Martin then gave us a short introduction to the bikes. Keep the weight well forward, in order to load the front tyre, both when sitting and when standing on the peg, which you do most of the time. Look well ahead and let the bike do its own thing under you. Cover the clutch with a finger, so that you can whip it in and cut the drive, if you get out of shape. Also cover the front brake with a finger, to minimise any delay in braking and limit the pressure on the brake. It’s easy to lock up on loose, slippery surfaces.

Then we were off, covering a few miles on roads to get to the lanes. That was an experience in itself, with knobbly tyres on still-damp tarmac, no mirrors and no indicators. I hadn’t done hand signals since I was a boy! However, we soon turned off road onto a wet mulch covered gravel track between two lines of trees, which we covered at what I thought was a ridiculous speed, though it was probably no more than 20mph.

It was towards the end of this section that I learned (again!) that target fixation really does happen. I looked at a deep 4×4 track on one side of the track and immediately rode into it, banged against the sides a few times, trying unsuccessfully to climb out, and ended up in a heap in the adjacent field, fortunately without damage to me or the bike. Jason was immediately on hand to help me and offer some sage words “don’t try to keep up with the others until you feel ready, if you get in trouble, in with the clutch and then sit down and paddle out. It’s what the pros do”.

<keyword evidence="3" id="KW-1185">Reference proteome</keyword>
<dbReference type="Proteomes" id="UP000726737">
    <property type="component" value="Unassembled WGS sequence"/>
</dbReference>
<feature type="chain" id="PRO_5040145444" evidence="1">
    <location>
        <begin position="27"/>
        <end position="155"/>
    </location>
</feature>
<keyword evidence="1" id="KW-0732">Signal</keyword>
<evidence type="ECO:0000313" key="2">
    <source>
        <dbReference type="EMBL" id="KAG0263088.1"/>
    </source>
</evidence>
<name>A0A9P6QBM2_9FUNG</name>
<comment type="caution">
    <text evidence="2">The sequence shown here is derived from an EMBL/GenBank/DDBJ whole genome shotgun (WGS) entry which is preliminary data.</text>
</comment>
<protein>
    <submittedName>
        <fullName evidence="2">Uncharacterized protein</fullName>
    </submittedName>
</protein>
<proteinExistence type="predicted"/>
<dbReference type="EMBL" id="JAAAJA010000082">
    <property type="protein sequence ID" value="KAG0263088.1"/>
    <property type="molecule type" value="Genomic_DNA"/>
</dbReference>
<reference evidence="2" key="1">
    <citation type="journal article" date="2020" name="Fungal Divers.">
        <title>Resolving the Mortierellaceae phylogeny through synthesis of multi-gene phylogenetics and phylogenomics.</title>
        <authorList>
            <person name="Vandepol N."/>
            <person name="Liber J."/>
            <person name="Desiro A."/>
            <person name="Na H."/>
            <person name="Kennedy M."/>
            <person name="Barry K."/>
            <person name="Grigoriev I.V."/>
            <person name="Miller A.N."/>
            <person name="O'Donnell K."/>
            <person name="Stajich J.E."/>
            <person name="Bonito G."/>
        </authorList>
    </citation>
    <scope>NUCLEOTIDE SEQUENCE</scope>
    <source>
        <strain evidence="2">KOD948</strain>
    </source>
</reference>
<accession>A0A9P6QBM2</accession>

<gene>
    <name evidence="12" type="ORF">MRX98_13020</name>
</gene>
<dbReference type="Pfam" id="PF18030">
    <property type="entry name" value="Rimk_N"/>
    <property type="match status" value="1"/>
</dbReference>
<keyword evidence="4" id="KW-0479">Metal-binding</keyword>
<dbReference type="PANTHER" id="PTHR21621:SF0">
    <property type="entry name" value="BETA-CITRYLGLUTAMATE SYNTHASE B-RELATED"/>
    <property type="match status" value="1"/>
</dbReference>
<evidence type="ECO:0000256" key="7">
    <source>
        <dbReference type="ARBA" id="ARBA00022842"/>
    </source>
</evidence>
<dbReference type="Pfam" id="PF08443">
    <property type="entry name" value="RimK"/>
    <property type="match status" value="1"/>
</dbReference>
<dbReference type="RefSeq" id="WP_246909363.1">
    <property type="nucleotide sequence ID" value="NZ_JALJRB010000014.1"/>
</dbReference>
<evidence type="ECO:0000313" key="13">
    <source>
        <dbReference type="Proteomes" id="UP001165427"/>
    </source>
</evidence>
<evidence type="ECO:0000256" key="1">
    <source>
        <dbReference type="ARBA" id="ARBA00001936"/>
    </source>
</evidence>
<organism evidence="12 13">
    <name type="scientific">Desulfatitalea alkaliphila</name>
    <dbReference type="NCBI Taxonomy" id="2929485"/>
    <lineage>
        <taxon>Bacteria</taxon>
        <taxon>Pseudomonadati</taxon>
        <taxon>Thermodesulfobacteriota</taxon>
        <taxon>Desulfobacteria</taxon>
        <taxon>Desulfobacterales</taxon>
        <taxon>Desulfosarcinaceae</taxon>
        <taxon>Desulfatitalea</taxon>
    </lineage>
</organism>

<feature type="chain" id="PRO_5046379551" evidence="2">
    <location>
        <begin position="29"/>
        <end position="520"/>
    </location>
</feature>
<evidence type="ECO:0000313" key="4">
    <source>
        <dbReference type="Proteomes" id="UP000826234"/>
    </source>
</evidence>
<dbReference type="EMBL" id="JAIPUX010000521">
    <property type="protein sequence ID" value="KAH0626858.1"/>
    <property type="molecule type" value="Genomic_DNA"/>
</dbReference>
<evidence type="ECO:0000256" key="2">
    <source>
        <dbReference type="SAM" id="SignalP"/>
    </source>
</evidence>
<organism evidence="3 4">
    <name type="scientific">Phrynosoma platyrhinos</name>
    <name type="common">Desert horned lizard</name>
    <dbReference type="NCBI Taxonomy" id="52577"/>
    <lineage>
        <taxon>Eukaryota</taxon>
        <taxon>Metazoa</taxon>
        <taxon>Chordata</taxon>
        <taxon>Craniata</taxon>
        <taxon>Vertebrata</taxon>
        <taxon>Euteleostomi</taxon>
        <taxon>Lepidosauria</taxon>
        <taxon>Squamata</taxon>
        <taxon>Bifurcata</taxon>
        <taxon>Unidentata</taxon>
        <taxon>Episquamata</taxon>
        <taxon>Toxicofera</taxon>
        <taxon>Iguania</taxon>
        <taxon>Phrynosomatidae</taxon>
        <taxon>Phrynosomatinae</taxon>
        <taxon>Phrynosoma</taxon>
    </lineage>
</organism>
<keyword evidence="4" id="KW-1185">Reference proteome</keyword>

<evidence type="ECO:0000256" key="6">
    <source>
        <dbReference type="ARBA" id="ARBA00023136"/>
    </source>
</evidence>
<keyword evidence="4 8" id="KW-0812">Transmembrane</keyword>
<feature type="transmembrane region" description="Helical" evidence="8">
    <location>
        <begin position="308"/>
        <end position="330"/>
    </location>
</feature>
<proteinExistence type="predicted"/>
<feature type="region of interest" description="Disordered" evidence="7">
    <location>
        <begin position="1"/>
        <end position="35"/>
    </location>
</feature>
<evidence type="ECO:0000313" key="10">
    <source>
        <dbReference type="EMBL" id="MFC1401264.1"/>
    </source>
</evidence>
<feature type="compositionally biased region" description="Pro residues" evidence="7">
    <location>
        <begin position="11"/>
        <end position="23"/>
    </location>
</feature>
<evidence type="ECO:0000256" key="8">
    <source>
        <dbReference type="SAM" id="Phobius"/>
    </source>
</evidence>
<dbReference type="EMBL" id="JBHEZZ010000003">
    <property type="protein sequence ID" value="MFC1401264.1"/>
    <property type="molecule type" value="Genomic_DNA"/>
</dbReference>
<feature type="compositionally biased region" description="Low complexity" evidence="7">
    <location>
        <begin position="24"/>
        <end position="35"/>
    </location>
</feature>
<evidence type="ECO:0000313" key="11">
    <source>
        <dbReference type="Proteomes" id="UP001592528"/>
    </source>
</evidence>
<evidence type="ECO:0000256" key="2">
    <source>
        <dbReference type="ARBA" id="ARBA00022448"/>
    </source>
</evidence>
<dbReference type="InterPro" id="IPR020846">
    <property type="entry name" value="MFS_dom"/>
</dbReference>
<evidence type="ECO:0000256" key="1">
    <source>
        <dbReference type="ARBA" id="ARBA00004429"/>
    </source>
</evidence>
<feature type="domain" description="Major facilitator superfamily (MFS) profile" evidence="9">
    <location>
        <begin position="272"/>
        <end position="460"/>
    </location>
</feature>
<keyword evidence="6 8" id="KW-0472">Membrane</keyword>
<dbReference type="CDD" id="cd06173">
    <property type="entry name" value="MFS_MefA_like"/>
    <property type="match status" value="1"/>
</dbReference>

Suitably chastened, we moved on to several miles of unmade tracks and rough pastures, where I found my confidence and speed growing nicely. Then we came to the first “technical bit”. Looking back, I don’t suppose the hill was more than 10 feet high but the track was narrow, steeper than 45˚ and studded with embedded rocks. From my lowly saddle, it was huge and terrifying.